In other words, what do you do when you anticipated that your holiday party would be ill attended as it's 10 days before Christmas and tons of people actually love you and decide to come! Ha ha. What a glorious problem to have! But seriously, turnout is on track to be better than I'd anticipated so I'm very excited and looking forward to seeing how many people can fit into 500 square feet of Brooklyn apartment space. I have decreed that no one is allowed to wear big pants or ball gowns. That would take up unnecessary space.
Skinny pants are okay, as long as you don't wear a belt with them in hipster white. That would be too much for my tiny mind to handle.
But the point is this: It's Christmas Time in New York! (Holiday time, if you want to include those other ones...)
Christmas in New York is spectacular. As the days grow shorter and one doesn't even manage to leave the office before nightfall, it's uplifting to see that the street lights are strung with garlands and snowflakes made of lights. I love the crowds clogging Rockefeller Center to get a glimpse of the enormous tree, which never fails to both impress me and make me a little bit sad. So beautiful! So festive! I can't believe we killed that tree!
Somehow the lights and the buzz of holiday shopping and throngs of tourists whip me into a Christmas frenzy and I start doing things like drinking Gingerbread Lattes and mulling wine. Suddenly stew seems like a perfectly viable meal option and brussel sprouts are back in full force. Window boxes in Brooklyn shed their flowers for those cabbage things that go all red in the middle.
When I was a kid we came to New York City during the holiday season to see both Showboat on Broadway and to see the Radio City Music Hall's Christmas Spectacular, complete with dancing girls and Santa. Ever since, I've loved Christmas in New York. Apparently lots of people do because you can't get a hotel room between Thanksgiving and New Year's without forking over quite a wad of cash. Makes having that apartment even sweeter.
In keeping with the "embarrassing things that my parents did to us as children" theme I've been developing lately, I'll share the downside of that trip to NYC back when I was about 12. Just old enough to be mortified. By what, you ask?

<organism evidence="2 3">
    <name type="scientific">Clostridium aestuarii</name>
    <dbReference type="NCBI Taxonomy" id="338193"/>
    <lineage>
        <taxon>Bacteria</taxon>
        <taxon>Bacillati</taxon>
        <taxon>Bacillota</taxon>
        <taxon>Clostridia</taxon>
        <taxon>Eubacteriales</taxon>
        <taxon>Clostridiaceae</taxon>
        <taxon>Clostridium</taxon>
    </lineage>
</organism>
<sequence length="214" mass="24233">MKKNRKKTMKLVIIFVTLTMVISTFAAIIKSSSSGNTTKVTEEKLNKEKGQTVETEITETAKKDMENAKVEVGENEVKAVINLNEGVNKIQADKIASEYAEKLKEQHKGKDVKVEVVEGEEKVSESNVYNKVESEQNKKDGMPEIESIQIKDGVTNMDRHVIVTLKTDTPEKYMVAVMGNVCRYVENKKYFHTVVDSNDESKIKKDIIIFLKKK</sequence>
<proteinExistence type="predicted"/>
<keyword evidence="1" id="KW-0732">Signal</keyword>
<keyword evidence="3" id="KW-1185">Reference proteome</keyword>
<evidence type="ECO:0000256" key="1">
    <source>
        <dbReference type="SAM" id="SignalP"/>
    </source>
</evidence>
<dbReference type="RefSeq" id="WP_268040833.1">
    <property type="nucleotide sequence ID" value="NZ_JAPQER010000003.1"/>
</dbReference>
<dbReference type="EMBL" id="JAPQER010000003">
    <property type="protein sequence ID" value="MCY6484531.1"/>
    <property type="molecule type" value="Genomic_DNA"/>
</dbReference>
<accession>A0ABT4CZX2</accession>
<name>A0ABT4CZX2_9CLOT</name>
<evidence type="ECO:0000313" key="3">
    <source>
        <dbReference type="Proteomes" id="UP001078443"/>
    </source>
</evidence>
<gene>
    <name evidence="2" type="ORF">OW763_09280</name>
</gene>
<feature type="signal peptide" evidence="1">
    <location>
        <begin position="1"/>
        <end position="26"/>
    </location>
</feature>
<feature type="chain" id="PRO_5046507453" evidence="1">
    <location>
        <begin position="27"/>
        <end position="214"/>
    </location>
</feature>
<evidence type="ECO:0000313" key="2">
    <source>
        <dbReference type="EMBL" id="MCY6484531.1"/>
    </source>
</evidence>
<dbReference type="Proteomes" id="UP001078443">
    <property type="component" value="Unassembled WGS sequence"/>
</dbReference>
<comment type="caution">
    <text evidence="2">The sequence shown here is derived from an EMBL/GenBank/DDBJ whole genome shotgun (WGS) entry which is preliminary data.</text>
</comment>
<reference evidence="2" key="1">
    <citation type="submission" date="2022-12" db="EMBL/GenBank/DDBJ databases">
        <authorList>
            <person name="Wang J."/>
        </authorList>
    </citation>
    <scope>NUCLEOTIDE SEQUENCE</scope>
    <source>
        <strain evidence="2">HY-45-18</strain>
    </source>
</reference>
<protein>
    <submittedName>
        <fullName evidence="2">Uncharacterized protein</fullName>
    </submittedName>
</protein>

My mother decided to dress the four of us into outfits as "old fashioned" as we could muster without actually having to go shopping. Kind of crossed with this furry babushka thing - furry hats and furry muffs. On top of the costuming, which was almost too much for a 12 year old trying so hard to be cool to even bear, we then had to go out in the most public of places.
We had to ice skate in Rockefeller Center while she took pictures of us.
If you can't see why this would mortify a 12-year old, I cannot help you. Needless to say, it kind of killed the joy of being one of those ice skaters making endless circles between the golden angels blowing on their trumpets, under that giant, sparkling tree. Those pictures still make me cringe on the inside, remembering the awkward, clumsy girl I was at that age, bumping into things, fretting over who had the other half of my "best friends" necklace.
It makes me sigh with relief that I'm now an adult and on the other end of the Santa spectrum, as in pretending to be Santa instead of pretending to believe in Santa.
Stay tuned for notes on the Holiday Child Extravaganza, the time the pogo stick was thrown on the roof because "Santa dropped it" and the joys of the White Elephant gift swap.